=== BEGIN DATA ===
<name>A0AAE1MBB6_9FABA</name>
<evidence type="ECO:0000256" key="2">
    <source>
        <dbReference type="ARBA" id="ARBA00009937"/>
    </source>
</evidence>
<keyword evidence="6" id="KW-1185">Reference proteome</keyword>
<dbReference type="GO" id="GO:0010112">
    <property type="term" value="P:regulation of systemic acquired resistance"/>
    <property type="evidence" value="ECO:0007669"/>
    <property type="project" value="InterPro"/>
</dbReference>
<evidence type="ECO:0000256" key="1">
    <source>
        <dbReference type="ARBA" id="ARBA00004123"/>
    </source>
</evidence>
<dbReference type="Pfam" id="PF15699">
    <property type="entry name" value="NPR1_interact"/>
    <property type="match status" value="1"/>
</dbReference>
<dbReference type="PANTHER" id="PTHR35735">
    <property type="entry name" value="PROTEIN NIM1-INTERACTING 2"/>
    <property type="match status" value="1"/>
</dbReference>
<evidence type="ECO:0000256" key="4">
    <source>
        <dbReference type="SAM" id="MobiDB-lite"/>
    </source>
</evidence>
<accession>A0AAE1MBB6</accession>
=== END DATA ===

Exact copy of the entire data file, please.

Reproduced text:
<name>A0AAE1MBB6_9FABA</name>
<evidence type="ECO:0000256" key="2">
    <source>
        <dbReference type="ARBA" id="ARBA00009937"/>
    </source>
</evidence>
<keyword evidence="6" id="KW-1185">Reference proteome</keyword>
<dbReference type="GO" id="GO:0010112">
    <property type="term" value="P:regulation of systemic acquired resistance"/>
    <property type="evidence" value="ECO:0007669"/>
    <property type="project" value="InterPro"/>
</dbReference>
<evidence type="ECO:0000256" key="1">
    <source>
        <dbReference type="ARBA" id="ARBA00004123"/>
    </source>
</evidence>
<dbReference type="Pfam" id="PF15699">
    <property type="entry name" value="NPR1_interact"/>
    <property type="match status" value="1"/>
</dbReference>
<dbReference type="PANTHER" id="PTHR35735">
    <property type="entry name" value="PROTEIN NIM1-INTERACTING 2"/>
    <property type="match status" value="1"/>
</dbReference>
<evidence type="ECO:0000256" key="4">
    <source>
        <dbReference type="SAM" id="MobiDB-lite"/>
    </source>
</evidence>
<accession>A0AAE1MBB6</accession>